Agency Health Security: Following the 2003 SARS outbreak in Hong Kong, Rescue Medicine worked with local Chinese hospitals and US-based risk assessment organizations to develop a comprehensive training and resource program to protect federal agencies and critical corporations against disruptive health events. Agency Health Security programs include preventive medicine, health screening, workplace engineering and employee training programs which escalate in times of increased health threats. In recent years the Agency Health Security program has provided Corporate Medical Officers (CMOs) to support corporate executives in high-consequence decisions involving personnel, infrastructure, engagement with local health authorities, and selection of employee health plans. On the ground Agency Health Security programs include implementation of Agency Drug Stockpiles, immune hardening of buildings to prevent disease transmission, vaccination programs for employees, and 24/7 emergency medical coverage for international and domestic medical emergencies for executives.
Highly Dangerous Pathogen (HDP) Response: In 1999, at the request of several African ministries of health, national hospital networks, Non-Governmental Organizations (NGOs) and the World Health Organization (WHO), Rescue Medicine dedicated a specialized on-call “HASTY Team” to deploy to disasters, mass displacements of people, and large-scale disease outbreaks. The Rescue Medicine HASTY teams have since deployed from Lagos, Bangkok and the continental US to over 29 large-scale disasters, including multiple influenza outbreaks (including H1N1 and H7N9), over 5 filovirus outbreaks (including the 2013 Ebola outbreak in the Democratic Republic of Congo), the 2005 Asian Tsunami, the Bhuj Gharat and Haiti earthquakes, and the 2003 SARS-CoV outbreak in Hong Kong. Over the last decade, Rescue Medicine infectious disease and disease control specialists and bedside sequencing technicians have worked with US and international research organizations such as the Defense Advanced Research Projects Agency (DARPA) to develop new technologies and medical interventions for the care of patients infected with highly dangerous pathogens. Examples of current HDP deployment assets include palletized mobile ICU systems to support local influenza outbreaks, portable laboratories to support disease characterization, and peer-to-peer consult education for local health care workers (HCWs) and physicians providing care to these complex, highly infectious patients.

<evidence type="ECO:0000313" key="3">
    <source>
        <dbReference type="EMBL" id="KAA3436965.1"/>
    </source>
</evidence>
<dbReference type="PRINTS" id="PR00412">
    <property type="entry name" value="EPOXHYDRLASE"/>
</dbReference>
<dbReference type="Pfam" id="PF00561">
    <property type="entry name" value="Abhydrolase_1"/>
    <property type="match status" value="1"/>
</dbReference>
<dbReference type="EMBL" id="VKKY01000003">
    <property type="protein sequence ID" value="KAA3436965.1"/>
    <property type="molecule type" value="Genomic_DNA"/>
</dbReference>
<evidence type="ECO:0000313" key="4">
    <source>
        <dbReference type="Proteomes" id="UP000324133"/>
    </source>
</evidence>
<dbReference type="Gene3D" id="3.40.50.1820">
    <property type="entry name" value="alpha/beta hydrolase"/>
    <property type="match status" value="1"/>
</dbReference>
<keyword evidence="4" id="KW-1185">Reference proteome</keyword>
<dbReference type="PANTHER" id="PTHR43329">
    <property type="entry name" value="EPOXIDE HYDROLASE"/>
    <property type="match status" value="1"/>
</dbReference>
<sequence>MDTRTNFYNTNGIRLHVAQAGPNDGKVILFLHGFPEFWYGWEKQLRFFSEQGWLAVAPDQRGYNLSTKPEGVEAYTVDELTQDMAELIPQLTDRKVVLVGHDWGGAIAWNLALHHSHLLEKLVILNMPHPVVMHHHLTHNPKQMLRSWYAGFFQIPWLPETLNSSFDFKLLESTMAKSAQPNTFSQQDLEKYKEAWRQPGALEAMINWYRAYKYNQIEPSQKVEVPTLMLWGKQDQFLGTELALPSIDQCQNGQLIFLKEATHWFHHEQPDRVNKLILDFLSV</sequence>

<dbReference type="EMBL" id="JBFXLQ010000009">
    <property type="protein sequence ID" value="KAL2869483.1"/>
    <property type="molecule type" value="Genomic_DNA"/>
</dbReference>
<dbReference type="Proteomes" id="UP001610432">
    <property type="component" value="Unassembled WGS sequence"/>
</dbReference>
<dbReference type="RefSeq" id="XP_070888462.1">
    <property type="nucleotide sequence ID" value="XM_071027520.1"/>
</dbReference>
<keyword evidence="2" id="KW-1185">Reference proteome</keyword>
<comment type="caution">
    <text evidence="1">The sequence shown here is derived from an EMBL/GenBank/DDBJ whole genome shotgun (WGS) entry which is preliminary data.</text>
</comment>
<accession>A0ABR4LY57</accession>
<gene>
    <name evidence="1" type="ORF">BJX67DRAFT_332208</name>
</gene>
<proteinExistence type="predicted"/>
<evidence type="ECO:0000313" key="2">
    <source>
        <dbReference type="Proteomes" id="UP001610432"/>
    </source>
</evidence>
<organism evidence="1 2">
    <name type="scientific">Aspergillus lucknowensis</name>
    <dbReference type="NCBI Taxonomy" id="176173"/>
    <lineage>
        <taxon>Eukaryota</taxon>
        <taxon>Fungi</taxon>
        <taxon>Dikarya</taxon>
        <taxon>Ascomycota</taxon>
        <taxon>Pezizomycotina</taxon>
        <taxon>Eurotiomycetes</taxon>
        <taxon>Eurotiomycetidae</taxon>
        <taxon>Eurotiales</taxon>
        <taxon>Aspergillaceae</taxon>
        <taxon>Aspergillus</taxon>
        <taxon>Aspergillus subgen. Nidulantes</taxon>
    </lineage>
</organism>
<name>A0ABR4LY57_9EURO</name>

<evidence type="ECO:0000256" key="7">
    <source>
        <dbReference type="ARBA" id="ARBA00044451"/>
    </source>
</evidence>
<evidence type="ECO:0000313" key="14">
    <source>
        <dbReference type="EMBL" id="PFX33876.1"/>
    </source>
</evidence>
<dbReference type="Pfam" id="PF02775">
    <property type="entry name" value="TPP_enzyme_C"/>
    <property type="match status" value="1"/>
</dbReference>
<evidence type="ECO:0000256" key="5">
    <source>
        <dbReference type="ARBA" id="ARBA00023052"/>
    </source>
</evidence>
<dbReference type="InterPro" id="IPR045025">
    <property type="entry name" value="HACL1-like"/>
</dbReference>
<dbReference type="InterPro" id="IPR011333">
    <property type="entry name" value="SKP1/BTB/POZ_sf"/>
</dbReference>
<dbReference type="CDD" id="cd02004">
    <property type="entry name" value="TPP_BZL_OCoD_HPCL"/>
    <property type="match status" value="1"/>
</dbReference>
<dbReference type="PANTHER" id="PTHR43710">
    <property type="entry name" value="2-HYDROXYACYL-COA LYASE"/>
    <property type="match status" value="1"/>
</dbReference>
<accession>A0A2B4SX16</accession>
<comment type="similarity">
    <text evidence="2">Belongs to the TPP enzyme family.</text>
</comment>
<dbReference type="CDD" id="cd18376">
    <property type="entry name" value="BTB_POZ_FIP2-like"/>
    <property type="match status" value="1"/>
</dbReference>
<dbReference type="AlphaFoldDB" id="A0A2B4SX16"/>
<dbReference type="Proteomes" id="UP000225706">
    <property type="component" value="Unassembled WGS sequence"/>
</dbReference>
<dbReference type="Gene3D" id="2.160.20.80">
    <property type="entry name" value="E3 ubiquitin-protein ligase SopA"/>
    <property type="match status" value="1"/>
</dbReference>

Continuity of Critical Infrastructures (CCI): International operations in austere, chaotic and conflict-prone environments frequently result in unexpected interruptions of operations. For ports, airports, governments and hospitals, such interruptions can spell economic and public health disaster. Following the 1998 Jakarta Uprising which interrupted major financial markets and U.S. Government operations in Southeast Asia, Rescue Medicine worked with US Department of State personnel to develop programs to increase infrastructure resiliency in foreign nations. Over the following decade, Rescue Medicine’s CCI programs have allowed financial markets in Asia to remain open during SARS and other pandemics, international banks to harden infrastructure against attacks, and Indonesian hospitals to scale care for pandemic influenza and H5N1 bird flu.